Randa Kattan has been chief executive of the Arab Council of Australia for over 15 years.
Her passion lies in social justice and improving the lives of the Arabic community.
But a decade ago, Ms Kattan’s own future prospects were looking ominous.
“Back in 2007, I felt like a pain going right through me. And that led me to examine my breasts. And I found a lump, and I could swear that it wasn’t there yesterday (the day before).”
A mammogram and ultrasound diagnosed the lump, initially believed to be a cyst, as breast cancer.
It was aggressive, capable of spreading to her whole body, but Ms Kattan says early detection allowed it to be quickly removed — and saved her life.
“In my case, it’s extremely lucky that I found it when I did, and (it’s) extremely crucial that it is detected very early, because the survival rate … I’m 10 years down the track, and I’m around to tell the tale.”
Breast cancer is the most common cancer among Australian women.
But recent figures show more than 9,000 from New South Wales’ Arabic community alone have not been screened in the past two years.
That has prompted Breast Screen New South Wales to launch an awareness campaign to highlight the importance of getting screened.
And Randa Kattan is a leading voice behind it.
“I think it’s extremely important that we tell the others, and, when I found out the numbers and that we are under-represented in screening and so they don’t take up that free option, that’s quite alarming — to find out that there is screening available and people are not taking up that option. It could save lives.”
Campaign director Naomi Combe says she thinks the best way to raise awareness is from woman to woman.
“So what we hope to do is engage with women, especially using champions from their own communities, to talk them around and explain to them that there is no need to be concerned about the various different barriers and to work with them so that they understand the most important thing to do to look after their health is to screen regularly, every two years, to give themselves peace of mind and to make sure that they’re looking after their health.”
The director of the Breast Cancer Unit at Sydney’s Westmead Hospital, Dr Nirmala Pathmanathan, says many of the barriers are myths.
A key one, she says, is that breast cancer is a “white woman’s” disease.
“First of all, they think to themselves, ‘Well, we don’t have a family history, this is not a common disease for us, it doesn’t affect us — it’s a white woman’s disease.’ Secondly, they may feel that their role as a wife and a mother takes precedence over their own health, so they won’t take the time to actually come and have a mammogram. They may also feel that, you know, ‘I don’t have a lump in my breast. I don’t need to have this test. I’m perfectly well, why would I need to have this test?’ And also there’s the stigmatisation around cancer. So there’s this misconception that breast cancer is a fatal disease — it’s got the c-word, the cancer word. But in reality, it’s highly treatable, particularly when it’s picked up early.”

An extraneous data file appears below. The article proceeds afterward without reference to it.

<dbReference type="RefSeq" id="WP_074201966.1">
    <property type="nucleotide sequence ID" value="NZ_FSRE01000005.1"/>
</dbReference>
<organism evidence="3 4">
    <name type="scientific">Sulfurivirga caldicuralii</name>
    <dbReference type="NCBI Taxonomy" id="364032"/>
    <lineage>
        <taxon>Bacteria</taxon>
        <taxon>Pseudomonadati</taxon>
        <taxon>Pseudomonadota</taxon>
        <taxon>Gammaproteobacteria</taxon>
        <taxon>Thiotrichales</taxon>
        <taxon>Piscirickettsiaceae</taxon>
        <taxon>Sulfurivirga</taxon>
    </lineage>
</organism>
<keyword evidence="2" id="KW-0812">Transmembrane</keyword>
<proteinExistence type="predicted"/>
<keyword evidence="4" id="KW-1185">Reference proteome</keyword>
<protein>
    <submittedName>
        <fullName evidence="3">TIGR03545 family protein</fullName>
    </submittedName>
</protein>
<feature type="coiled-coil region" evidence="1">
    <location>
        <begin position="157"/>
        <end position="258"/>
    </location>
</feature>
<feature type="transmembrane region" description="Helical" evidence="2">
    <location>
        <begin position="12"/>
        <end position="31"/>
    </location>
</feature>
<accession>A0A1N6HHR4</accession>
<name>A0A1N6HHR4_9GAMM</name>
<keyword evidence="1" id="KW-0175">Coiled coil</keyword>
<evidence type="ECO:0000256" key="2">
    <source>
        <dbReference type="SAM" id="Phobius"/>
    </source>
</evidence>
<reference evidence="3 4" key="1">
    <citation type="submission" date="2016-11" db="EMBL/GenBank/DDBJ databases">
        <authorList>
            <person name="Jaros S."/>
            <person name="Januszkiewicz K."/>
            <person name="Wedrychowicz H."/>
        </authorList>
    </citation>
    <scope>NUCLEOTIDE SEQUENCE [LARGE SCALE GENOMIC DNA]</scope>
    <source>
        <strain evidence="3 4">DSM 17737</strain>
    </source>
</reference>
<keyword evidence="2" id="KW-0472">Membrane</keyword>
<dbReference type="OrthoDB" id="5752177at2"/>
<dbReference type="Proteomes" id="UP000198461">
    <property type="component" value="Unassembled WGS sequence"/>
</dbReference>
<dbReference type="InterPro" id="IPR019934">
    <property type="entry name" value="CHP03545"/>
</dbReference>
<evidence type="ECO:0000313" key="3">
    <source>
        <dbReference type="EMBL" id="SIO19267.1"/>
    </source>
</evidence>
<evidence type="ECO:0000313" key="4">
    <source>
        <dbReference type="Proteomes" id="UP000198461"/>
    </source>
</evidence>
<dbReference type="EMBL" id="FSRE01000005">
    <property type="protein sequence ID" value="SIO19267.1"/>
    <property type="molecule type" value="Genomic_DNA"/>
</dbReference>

But cancers can sometimes be as small as a grain of rice, and experts say only advanced technology and equipment in hospitals and breast clinics can detect them.
Mammograms are free for women between ages 50 and 74, and Dr Pathmanathan says women should take advantage.
“Cancer is not the death sentence that we used to believe it is. It is definitely an eminently treatable disease, and we’re very lucky in Australia with the wonderful medical facilities we have. We have one of the highest survival rates from breast cancer in the world.”
Arabic women have also attributed issues like poor English skills, embarrassment at having to expose their bodies and fear of the actual test for their reluctance at getting screened.
But Naomi Combe says breast-screening sites offer services to ensure the patients’ comfort.
“The actual breast x-ray is very short. It’s a matter of seconds, really. And all the way through at all points, women are made welcome, and we explain what’s going on. So, before women actually have the procedure, somebody explains to them how it works, how it happens. As we said, they can always have an interpreter with them — we provide interpreters free of charge. Or they can bring a female friend along, and then the procedure itself is very short. Once it’s over, women are told that they’ll receive their results within the next two weeks or so, and then, hopefully, for them, that’s it for another two years.”
As for Randa Kattan, she says she hopes, by sharing her story, she will help many other women live long enough to tell their own.
“I’ve gone through it, and I’ve got a story to tell. It is extremely valuable for other people to understand that cancer is not a death sentence. While none of us are leaving this Earth alive, we still can do something about it.”